In 2008, the feds indicted a number of members of the Mongols Motorcycle Club. Since then, an ongoing battle about whether the US government could seize the club’s patch has been raging. More than 100 people faced charges in state and federal courts, and dozens have pleaded guilty to crimes ranging from drug possession to conspiracy. Last week, the club — and arguably all motorcycle clubs — won a huge victory in federal court.
The US Attorney’s Office argued that the patch belonged to the criminal enterprise, and therefore was subject to seizure. In essence, law enforcement was looking for a blank check to seize anything bearing the club’s trademarked patch, from jackets and vests, to motorcycles.
Last Thursday, the U.S. District Court ruled in favor of the Mongol Motorcycle Club. The US attorney’s office argued, “This patch is a central element of the identity of the gang. We’re trying to dismantle a criminal organization and we’re trying to use whatever tools we can to do it. In this case it shows our determination to go after this organization as a whole – top to bottom leadership – and after the proceeds of criminal activity.” US District Court Judge Wright ruled in favor of the club, denying law enforcement the ability to seize items displaying the club’s patch.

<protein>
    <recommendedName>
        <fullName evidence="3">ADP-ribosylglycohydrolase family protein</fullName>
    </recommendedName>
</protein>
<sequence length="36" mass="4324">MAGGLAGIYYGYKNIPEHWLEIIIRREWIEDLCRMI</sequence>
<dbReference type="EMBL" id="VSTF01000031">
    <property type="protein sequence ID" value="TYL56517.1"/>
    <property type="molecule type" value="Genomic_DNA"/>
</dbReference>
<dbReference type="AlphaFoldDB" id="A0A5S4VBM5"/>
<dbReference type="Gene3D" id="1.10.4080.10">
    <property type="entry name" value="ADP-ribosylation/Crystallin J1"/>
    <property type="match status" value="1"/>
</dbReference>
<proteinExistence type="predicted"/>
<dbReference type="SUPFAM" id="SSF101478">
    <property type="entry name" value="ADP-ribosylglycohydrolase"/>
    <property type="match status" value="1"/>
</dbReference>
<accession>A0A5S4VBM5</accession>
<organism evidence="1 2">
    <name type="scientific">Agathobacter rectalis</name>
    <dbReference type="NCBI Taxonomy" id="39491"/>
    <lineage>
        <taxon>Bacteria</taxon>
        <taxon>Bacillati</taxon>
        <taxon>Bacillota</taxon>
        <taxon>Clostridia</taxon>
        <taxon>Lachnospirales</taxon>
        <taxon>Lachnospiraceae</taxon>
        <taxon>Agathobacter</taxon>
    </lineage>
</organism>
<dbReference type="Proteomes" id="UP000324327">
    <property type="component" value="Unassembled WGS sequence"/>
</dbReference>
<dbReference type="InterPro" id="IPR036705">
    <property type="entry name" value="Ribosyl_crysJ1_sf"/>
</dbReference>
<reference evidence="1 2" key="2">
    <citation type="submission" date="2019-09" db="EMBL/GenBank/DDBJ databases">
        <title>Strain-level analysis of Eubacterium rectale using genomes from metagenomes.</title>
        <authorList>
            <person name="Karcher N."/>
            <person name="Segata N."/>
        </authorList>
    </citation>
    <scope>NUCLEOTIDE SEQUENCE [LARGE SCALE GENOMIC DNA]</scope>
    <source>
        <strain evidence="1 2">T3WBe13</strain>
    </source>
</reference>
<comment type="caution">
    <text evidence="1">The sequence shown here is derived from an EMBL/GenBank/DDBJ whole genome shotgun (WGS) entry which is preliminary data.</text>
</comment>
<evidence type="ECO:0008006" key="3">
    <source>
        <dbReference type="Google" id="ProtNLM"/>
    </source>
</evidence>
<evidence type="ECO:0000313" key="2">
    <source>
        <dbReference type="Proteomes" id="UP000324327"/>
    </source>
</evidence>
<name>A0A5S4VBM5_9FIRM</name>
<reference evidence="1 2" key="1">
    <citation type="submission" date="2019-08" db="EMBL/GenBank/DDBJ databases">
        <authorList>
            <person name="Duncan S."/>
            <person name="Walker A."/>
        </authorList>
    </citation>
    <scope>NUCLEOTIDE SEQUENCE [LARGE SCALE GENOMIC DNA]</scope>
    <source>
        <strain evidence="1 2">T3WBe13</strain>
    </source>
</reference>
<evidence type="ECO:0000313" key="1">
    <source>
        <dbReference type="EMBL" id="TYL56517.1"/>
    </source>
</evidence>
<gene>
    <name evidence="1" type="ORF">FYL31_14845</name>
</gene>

The club’s attorney argued that a single person cannot own a collective membership insignia. The judge implicitly agreed. “There is no evidence that Cavazos or any other individual member of the organization holds or ever held an ownership interest in the [trademarked patch] in question,” the judge wrote in his decision. The law “does not impose liability on the (racketeering) enterprise if it is not named as a ‘person.'”
Regardless of one’s club affiliation, this is a victory for motorcycle clubs. Had the ruling gone the other way, members of the club — whether they were named in the indictment or not — could face losing their property. We expect the feds to appeal the decision. The motorcycle accident lawyers at Riderz Law will keep you posted as this litigaiton continues.